מאי משמע

The Gemara clarifies the meaning of this baraita, and asks: From where may it be inferred that the verse, when you walk along the way, exempts a groom from the obligation to recite Shema?

אמר רב פפא כי דרך מה דרך רשות אף כל רשות

Rav Pappa said that we learn: Like the way; just as the journey along a specific way described in the verse is voluntary and involves no mitzva, so too all of those who are obligated to recite Shema are engaged in voluntary activities. However, one engaged in the performance of a mitzva, like a groom, is exempt from the obligation to recite Shema.

מי לא עסקינן דקא אזיל לדבר מצוה ואפילו הכי אמר רחמנא לקרי אם כן לכתוב רחמנא בשבת ובלכת מאי בשבתך ובלכתך בשבת דידך ובלכת דידך הוא דמחייבת הא דמצוה פטירת

The Gemara asks: Are we not dealing with a case where one walks along the way to perform a mitzva? The Torah did not designate the objective of his walk and, nevertheless, the Torah said to recite Shema, indicating that one is obligated even if he set out to perform a mitzva. Rather, the proof is from the formulation of the verse. If so, that the intention was to obligate in all cases, let the Torah write: When sitting and when walking. What is the meaning of: When you sit and when you walk? Certainly these additions come to emphasize in your sitting down and in your walking, meaning that when one does this for his own purposes and of his own volition, he is obligated to recite Shema, but when he does with the objective of performing a mitzva, he is exempt from reciting Shema, as in that case he is sitting or walking at God’s behest.

אי הכי אפילו כונס את האלמנה נמי

The conclusion is that anyone engaged in the performance of a mitzva is exempt from the recitation of Shema. If so, even one who marries a widow should be exempt, for he, too, is engaged in performance of a mitzva. That, however, contradicts the baraita.

האי טריד והאי לא טריד

The Gemara responds that there is nevertheless a distinction between one marrying a virgin and one marrying a widow. One who marries a virgin is preoccupied by his concern lest he discover that his bride is not a virgin, while one who marries a widow is not preoccupied. The conclusion is that the groom is exempt from reciting Shema because he is preoccupied.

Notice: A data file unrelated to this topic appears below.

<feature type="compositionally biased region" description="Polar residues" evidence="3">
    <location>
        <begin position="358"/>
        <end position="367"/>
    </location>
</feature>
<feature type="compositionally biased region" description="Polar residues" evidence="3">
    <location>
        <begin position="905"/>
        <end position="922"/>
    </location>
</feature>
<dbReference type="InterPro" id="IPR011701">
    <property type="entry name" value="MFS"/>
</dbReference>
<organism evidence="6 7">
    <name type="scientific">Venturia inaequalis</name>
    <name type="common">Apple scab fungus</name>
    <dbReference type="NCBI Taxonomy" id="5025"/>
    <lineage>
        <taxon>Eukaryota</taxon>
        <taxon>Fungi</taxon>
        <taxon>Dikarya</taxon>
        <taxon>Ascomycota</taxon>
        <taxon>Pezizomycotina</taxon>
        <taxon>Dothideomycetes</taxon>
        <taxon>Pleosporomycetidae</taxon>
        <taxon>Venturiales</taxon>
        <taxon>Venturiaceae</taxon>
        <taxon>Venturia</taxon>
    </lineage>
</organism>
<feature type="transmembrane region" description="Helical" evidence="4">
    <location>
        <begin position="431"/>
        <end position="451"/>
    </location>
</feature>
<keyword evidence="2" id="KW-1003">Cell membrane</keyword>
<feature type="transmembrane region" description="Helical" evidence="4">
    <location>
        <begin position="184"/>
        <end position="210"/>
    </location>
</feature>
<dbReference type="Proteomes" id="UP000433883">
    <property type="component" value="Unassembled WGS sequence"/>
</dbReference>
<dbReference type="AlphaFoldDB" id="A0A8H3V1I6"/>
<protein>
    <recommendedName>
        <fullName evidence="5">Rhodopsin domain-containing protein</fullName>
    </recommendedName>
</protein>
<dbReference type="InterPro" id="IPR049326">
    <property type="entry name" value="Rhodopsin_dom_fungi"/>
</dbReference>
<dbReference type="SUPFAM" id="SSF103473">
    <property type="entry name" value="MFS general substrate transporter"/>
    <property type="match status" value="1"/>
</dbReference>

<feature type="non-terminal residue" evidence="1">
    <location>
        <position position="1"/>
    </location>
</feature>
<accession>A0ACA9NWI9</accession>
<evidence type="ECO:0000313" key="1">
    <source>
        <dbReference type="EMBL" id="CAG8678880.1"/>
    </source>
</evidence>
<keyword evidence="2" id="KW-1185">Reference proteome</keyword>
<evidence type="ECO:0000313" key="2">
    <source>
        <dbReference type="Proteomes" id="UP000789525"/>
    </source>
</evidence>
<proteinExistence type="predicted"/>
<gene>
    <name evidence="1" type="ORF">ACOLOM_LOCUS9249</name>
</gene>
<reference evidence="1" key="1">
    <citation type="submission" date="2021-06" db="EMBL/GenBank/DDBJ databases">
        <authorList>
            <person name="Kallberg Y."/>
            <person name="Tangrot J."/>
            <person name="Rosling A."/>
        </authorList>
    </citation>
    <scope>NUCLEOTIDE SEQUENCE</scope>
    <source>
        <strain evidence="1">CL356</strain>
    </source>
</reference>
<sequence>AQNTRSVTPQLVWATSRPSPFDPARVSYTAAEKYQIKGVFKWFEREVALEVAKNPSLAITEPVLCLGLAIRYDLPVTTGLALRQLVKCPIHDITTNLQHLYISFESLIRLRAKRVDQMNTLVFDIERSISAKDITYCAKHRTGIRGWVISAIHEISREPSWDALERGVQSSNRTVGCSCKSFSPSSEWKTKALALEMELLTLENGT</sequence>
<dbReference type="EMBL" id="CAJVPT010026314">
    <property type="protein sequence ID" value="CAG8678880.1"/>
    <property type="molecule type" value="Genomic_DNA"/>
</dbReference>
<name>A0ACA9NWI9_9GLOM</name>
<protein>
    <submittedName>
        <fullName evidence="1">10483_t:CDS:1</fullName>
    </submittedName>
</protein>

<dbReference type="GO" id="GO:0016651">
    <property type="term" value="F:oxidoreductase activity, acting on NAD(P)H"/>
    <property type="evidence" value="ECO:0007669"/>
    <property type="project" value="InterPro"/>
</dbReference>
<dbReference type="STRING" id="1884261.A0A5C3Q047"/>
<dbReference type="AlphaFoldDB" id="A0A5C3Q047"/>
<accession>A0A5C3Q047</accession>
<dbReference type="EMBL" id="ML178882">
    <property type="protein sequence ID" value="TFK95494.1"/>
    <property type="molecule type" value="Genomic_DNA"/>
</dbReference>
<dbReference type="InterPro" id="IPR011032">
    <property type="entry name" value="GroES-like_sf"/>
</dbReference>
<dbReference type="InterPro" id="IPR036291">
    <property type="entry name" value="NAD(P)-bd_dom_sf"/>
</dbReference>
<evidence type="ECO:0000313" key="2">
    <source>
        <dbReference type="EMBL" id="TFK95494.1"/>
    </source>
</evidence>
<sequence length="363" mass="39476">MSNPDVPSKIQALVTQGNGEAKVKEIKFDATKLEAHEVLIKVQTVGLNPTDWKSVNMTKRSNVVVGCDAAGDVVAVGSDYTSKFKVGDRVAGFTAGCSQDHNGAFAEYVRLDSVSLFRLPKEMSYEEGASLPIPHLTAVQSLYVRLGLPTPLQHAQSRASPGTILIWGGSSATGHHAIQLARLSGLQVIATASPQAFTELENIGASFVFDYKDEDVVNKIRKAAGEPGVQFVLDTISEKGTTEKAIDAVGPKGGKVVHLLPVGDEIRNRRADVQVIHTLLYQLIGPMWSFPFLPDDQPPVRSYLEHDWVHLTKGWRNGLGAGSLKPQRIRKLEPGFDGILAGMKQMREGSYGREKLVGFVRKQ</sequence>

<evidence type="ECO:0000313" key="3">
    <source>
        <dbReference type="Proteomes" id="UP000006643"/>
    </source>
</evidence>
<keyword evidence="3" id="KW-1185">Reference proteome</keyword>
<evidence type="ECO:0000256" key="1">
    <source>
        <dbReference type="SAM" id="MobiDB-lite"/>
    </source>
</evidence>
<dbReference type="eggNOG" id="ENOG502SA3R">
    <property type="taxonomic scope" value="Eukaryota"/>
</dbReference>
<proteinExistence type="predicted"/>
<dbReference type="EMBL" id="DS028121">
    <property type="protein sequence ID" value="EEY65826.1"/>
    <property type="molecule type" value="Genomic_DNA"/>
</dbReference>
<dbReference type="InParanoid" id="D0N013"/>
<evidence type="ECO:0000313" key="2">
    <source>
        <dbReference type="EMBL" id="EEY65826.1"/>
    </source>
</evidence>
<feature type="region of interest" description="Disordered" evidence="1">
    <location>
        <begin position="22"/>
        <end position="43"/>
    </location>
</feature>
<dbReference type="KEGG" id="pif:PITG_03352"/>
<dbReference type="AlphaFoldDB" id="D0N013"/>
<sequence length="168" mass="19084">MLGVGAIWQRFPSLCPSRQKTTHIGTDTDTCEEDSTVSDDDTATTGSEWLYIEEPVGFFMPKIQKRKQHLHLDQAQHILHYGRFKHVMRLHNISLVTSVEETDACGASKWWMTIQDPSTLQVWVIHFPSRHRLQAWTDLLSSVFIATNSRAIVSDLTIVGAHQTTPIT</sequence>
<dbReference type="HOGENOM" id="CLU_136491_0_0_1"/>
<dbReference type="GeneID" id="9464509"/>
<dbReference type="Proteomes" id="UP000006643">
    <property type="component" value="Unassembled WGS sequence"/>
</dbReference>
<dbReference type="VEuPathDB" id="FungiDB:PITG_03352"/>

אי משום טרדא אפילו טבעה ספינתו בים נמי וכי תימא הכי נמי אלמה אמר רבי אבא בר זבדא אמר רב אבל חייב בכל המצות האמורות בתורה חוץ מן התפילין שהרי נאמר בהם פאר שנאמר פארך חבוש עליך

The Gemara asks: If the exemption is due to preoccupation, then even one who is preoccupied because his ship sank at sea should also be exempt. The Gemara reinforces its question: And if you say that in this case as well, when one’s ship sank at sea, one is exempt, why then did Rabbi Abba bar Zavda say that Rav said: A mourner is obligated in all the mitzvot mentioned in the Torah except for the mitzva to don phylacteries, from which a mourner is exempt, as the term splendor is stated with regard to phylacteries, as it is stated: “Make no mourning for the dead, bind your splendor upon yourself” (Ezekiel 24:17). It is inappropriate for a mourner to wrap himself in phylacteries, with regard to which, the term splendor was employed (Tosafot). If a mourner, who is clearly pained and preoccupied, is obligated to recite Shema, then certainly all others who are preoccupied, even one whose ship sank at sea, whose loss was merely monetary (Birkat Hashem), should be obligated. Why, then, is a groom exempted because of his preoccupation and one who lost his property is not?